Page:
By Sam McPherson
The storyline is becoming a pattern for the 2017 San Francisco 49ers as the team’s defense plays its heart out to keep the squad in the game, and then at the last moment, the unit breaks down from exhaustion only to lose the contest. It happened again in Indianapolis on Sunday, as the 49ers lost in overtime to the Colts, 26-23, despite a heroic comeback and a stalwart effort from a beleaguered defensive group.
The loss drops the 49ers to 0-5, but their last four losses have come by a combined 11 points now. Three of the four defeats resulted in the defense just getting too tired at the wrong time of the game while giving up the winning points. It’s hard to blame the defense, considering all the injuries the team has experienced on that side of the ball, and Sunday’s spirited comeback from 14 points down in the fourth quarter can’t be praised enough.
When the offense gains 402 total yards and doesn’t turn the ball over, it’s hard to criticize it—even in a loss. Quarterback Brian Hoyer played his best game as a 49er, throwing for 336 yards and two touchdowns. Both those scores came in the fourth quarter, and the second one tied the game up with just 24 seconds left on a fourth-down play from the five-yard line. Wide receivers Marquise Goodwin (five catches, 116 yards) and Pierre Garcon (eight catches, 94 yards) had great games, as did tight end George Kittle (seven catches, 83 yards, one TD).
The two biggest problems were the lack of a running game and the inability to move the ball into scoring position for the potential win in overtime. The 49ers ran for only 66 yards on 22 carries, which contributed to the stagnant offense in the first three quarters that resulted in just nine points (all field goals). Then, after tying the game with two TD drives in the final quarter, Hoyer couldn’t move the offense (gaining just 17 yards) on the one overtime possession, giving the Colts their final chance to score and win the game.
Normally, giving up 447 yards to an offense led by a QB that wasn’t even with the Colts in preseason wouldn’t be worthy of this grade, but consider the Indy offense gained 116 of those yards in overtime—and the number doesn’t look so bad. The defense also made a huge interception at the goal line in overtime—a nice play by linebacker Ray-Ray Armstrong gave the 49ers the chance to win the game as a result—while forcing three fumbles on the day even though all three were recovered by the Colts themselves.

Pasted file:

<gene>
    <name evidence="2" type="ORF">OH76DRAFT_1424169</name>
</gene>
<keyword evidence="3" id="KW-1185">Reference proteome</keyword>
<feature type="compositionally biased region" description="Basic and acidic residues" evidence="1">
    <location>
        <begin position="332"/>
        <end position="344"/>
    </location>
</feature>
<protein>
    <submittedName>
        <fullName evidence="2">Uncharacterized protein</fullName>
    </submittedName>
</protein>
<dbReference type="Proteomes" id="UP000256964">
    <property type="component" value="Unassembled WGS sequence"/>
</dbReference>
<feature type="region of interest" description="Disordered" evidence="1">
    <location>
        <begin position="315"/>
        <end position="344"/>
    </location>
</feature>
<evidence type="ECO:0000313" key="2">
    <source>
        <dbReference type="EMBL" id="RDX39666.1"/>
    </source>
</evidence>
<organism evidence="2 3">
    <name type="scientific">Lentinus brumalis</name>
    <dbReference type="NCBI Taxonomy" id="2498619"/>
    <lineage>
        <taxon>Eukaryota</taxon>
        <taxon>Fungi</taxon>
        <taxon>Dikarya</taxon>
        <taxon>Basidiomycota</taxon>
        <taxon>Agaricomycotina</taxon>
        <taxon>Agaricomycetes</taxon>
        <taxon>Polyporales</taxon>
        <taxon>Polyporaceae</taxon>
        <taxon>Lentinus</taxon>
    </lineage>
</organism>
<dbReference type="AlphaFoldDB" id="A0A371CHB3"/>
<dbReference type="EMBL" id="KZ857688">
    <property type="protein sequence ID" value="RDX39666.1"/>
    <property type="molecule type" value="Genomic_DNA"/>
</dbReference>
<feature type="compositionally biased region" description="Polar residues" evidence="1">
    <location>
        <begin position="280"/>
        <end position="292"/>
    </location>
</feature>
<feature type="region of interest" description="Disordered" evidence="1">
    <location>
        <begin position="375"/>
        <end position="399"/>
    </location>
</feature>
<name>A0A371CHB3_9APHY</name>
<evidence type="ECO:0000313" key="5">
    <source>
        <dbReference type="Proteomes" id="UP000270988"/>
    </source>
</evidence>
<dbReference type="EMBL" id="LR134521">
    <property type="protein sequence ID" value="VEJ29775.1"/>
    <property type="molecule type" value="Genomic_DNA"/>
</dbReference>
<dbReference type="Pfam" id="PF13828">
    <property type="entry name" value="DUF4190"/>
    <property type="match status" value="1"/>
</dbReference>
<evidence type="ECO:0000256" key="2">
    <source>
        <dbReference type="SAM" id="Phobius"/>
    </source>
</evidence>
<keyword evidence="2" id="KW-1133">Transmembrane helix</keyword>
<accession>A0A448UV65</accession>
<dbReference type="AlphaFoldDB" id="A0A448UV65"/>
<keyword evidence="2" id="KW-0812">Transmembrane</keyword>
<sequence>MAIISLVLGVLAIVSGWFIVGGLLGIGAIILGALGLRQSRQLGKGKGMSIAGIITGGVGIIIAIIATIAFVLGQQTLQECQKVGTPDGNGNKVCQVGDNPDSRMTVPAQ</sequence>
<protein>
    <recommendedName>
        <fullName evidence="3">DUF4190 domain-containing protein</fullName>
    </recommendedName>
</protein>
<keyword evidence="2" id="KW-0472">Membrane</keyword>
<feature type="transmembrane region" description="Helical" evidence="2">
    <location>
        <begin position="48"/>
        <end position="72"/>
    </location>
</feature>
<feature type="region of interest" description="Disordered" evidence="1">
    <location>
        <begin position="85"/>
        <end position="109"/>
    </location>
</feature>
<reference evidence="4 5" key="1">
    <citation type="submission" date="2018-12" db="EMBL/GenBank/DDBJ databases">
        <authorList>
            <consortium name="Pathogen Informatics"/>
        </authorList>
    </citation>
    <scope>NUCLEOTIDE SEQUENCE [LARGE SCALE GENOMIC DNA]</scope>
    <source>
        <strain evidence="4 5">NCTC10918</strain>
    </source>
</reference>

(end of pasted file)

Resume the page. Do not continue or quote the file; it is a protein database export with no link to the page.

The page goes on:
The time-of-possession bug once again hit the defense in the late stages of the game, however, as evidenced by the two drives Indy put together in the extra session. Overall, the S.F. defense was on the field for six more minutes than the S.F. offense, and that really wears down an already-thin group suffering from a variety of injuries. Armstrong’s INT gave the 49ers life, but when the offense couldn’t score, it was clear S.F. was gassed on defense as the Colts marched down the field in eight plays to set up the game-winning FG.
Special Teams: B
Placekicker Robbie Gould was perfect on three FG attempts and two extra points, the last one providing the actual tying point near the end of regulation. Meanwhile, punter Bradley Pinion was again booming the ball, averaging 45.8 yards on six punts. The kick coverage teams smothered the Colts, so the only real downside was the kick-return units which couldn’t do much at all, either. A long return here or there might have given the offense an early boost that could have saved the defense some breathing time later in the day.
Despite not having much of a running game, the 49ers still kept the Colts defense off balance with 22 attempts. That was good strategy, and it paid off at the end of regulation when the S.F. offense was able to move the ball more effectively. Head Coach Kyle Shanahan is getting closer, obviously, to making some big noise with this roster. Perhaps a little more daring in overtime on offense could have paid dividends, but Shanahan knows Hoyer can throw the ball when he needs to do so. This is a process for the 49ers, and the team is clearly on the verge of something better than the record indicates. It could turn the corner any week now.
Up Next: Washington Redskins
San Francisco faces three straight NFC East teams in a row now, starting with the Redskins on the road in Week 6. The 49ers could be looking at an 0-8 start, as Washington, Dallas and Philadelphia all look like solid teams with playoff potential. The Redskins had a bye in Week 5, so they will be rested and at home for San Francisco. Washington is 2-2 with wins over the Los Angeles Rams and the Oakland Raiders. The Redskins lost to the Eagles and the Kansas City Chiefs. No doubt, this will be a tough game for the 49ers, on the road for the second week in a row, against good team that has had two weeks to prepare.